A
...more
amalia M
I had just finished the series Hunger games and i had that filling you can sometimes get when you just read a really good book like you could never find a good book again. I was in the library and i saw a book just sitting in the shelf so i was like maybe this could be a good book. So i went home and i started reading it. This is a really good book. I would recommend this book to whoever likes books with talking animals.
Angela
This was so much more than I was expecting! The cover illustration and the start of the story led me to expect a sort of cutsie or simplistic book but, instead, this was a well-thought out "what if". The world of mice that Breitrose has created is facinating! This book has humor, betrayal, forgiveness, ethics, and creativity. I highly recommend it!
Alvin
Mar 22, 2013 Alvin added it
Delightful, my eleven year old checked it out of the library, I wouldn't let him return it until I could read it too.
Angie
Mice are the second most intelligent species on the planet; they got smarter after learning about computers. But computers are too big for them; it takes a lot of mice to operate a computer. The solution: the Thumbtop, the world's tiniest computer, perfect for mice. And the mice want one in every mousehole. The only problem is convincing the humans to help the mice. The Thumbtop was invented by Fred and his niece Megan. Megan just got back from spending two years on an island studying sheep with ...more
P.M.
Megan Miller has spent time on s semi-deserted island while her scientist mother did research on climate change. You'd think nothing would frighten her but you'd be wrong. When she hears that her mother is heading to the Australian Outback without her to research hairy-nosed wombats, Megan is terrified because she will have to attend public school and live with her father and unmet stepmother. The plot thickens when Uncle Fred gives her a Thumbtop, a miniature computer that is a perfect fit for ...more
Andy Shuping
ARC provided by netGalley

Mice are the second most intelligent species on the planet earth, after humans of course. Only no one knows this. And the mice can’t change this because they have a problem. They don’t have a computer that is their size! That is...until the day an inventor comes up with one small enough for them. But how do the mice get their hands on it? And how can they mass produce the computer for all the mice across the world!? A plan begins to come together when the inventor’s niec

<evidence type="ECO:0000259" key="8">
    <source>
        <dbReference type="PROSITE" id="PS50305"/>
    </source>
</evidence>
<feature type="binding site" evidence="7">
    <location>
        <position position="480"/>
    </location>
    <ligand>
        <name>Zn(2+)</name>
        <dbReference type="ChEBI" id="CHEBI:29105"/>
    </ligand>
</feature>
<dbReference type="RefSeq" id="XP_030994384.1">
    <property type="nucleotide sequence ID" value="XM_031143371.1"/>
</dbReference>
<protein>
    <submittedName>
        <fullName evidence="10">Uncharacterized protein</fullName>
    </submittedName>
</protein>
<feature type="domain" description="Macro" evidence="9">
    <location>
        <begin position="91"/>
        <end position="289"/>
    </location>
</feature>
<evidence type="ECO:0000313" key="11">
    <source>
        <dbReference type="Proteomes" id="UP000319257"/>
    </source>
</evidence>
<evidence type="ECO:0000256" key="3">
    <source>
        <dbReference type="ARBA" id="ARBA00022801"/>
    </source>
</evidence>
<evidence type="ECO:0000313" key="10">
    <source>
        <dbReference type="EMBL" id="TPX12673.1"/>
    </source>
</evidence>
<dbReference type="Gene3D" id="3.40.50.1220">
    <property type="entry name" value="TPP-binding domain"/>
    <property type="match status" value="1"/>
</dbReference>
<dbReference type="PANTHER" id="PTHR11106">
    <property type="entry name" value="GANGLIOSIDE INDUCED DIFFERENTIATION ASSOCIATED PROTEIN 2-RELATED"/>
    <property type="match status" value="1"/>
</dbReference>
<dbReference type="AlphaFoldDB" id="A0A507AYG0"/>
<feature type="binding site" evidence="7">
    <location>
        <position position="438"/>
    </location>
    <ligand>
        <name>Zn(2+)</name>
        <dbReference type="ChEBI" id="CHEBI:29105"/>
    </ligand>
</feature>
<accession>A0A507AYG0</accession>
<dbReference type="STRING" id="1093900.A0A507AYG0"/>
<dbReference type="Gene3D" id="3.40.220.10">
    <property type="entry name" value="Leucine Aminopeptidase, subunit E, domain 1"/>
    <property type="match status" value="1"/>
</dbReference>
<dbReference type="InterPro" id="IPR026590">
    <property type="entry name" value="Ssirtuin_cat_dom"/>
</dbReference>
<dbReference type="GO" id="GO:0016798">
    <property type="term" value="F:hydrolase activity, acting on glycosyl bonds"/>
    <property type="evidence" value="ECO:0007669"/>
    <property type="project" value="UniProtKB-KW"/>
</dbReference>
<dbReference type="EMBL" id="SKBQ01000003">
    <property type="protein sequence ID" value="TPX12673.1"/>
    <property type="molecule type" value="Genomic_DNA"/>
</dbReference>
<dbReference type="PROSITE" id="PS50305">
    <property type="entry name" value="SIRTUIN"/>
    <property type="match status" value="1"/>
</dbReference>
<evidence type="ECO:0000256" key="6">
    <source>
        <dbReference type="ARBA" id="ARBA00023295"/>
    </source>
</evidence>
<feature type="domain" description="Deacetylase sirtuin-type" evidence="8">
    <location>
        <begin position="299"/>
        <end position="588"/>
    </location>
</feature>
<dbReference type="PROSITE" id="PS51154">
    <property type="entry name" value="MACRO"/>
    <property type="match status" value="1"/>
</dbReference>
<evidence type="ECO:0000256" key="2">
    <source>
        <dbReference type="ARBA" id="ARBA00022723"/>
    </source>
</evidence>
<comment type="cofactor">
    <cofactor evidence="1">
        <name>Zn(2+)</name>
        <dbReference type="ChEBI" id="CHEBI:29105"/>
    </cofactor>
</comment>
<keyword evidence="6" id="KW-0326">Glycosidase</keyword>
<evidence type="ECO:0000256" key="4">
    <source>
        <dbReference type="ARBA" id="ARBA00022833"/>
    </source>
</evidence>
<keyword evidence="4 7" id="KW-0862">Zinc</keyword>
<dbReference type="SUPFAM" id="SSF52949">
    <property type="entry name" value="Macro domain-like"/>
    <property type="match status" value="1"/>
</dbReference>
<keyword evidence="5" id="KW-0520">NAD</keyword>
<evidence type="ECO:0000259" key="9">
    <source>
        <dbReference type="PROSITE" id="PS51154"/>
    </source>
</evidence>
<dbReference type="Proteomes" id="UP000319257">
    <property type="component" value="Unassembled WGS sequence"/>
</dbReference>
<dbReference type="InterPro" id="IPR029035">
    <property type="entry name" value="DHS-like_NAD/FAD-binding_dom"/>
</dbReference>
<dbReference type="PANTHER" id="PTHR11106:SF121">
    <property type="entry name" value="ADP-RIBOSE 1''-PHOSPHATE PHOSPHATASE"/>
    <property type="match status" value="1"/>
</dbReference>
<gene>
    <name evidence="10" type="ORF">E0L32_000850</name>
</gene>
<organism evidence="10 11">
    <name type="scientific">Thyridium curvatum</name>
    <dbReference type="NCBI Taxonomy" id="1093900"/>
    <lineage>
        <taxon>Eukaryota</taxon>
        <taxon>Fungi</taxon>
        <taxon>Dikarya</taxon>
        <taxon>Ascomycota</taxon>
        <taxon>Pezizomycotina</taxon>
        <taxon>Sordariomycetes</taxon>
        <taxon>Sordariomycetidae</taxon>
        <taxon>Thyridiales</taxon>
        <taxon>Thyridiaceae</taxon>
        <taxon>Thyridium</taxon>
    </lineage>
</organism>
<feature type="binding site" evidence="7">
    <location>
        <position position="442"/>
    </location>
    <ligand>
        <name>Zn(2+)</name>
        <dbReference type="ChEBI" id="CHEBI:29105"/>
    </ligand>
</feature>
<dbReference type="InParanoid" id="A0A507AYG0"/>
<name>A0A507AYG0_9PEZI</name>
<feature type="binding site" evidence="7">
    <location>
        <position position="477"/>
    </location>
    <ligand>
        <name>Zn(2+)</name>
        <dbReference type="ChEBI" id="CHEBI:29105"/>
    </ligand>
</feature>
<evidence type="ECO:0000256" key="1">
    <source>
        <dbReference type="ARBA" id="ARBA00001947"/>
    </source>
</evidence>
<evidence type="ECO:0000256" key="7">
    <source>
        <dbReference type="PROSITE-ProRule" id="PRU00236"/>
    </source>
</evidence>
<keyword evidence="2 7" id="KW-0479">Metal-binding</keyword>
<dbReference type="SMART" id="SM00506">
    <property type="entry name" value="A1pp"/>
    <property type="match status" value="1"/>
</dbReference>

...more
Heather
I picked this book up as an uncorrect proof version at a convention. I wasn't terribly interested in the topic of mice using computers but I really loved this book. Megan and her mom are in Clevland between environmental work jobs staying with Megan's uncle. She helps as her uncle, an inventor, builds a tiny laptop. The mice in her uncle's house look on with amazement as they are quite avid internet users and have to go to a lot of work to use big human computers. Megan's mom gets news that she ...more
Betsy
3.5 stars

I liked this book, but it took a wee bit to get into, and it needs to be shorter! It's a good fit for Intermediate grades (3rd-5th) thematically and plot-wise; it's not as "mature" as many middle grades titles. But it's so LONG.

And, while it's a cute story, it's going to feel very outdated soon. The book hinges on the this mouse-sized laptop (the Thumbtop), and specific technology always dates a book soon. In fact, even a Blackberry is mentioned in one part. It will hold up for a few mo
...more
Caitlintobin
I liked the story at the beginning. I was bored after about 1/4 of the book. The story is about an entire underground mouse world that is capable of using computers and accomplishing pretty sophisticated tasks (like changing global warming). They need a little human help. Specifically, they need Megan's tiny thumbtop computer mass produced.

The problems Megan encountered dragged on way too long. The writing is not that interesting, and the one detail about Megan's crazy hair that the author ment
...more
Steve
A cute book for 10-year-olds. Heavy-handed on the climate change message, even when I happen to agree with it.
Ellie
I currently own this book and I have read it about 3 times. So far, I have not gotten bored of it.
Joshua Nichols
Joshua said he would rate this 6 stars if he could.
Meredith
I am still reading it but it is so GOOD!
Thalia
I used to be so obsessed with this book
Au Lait Cru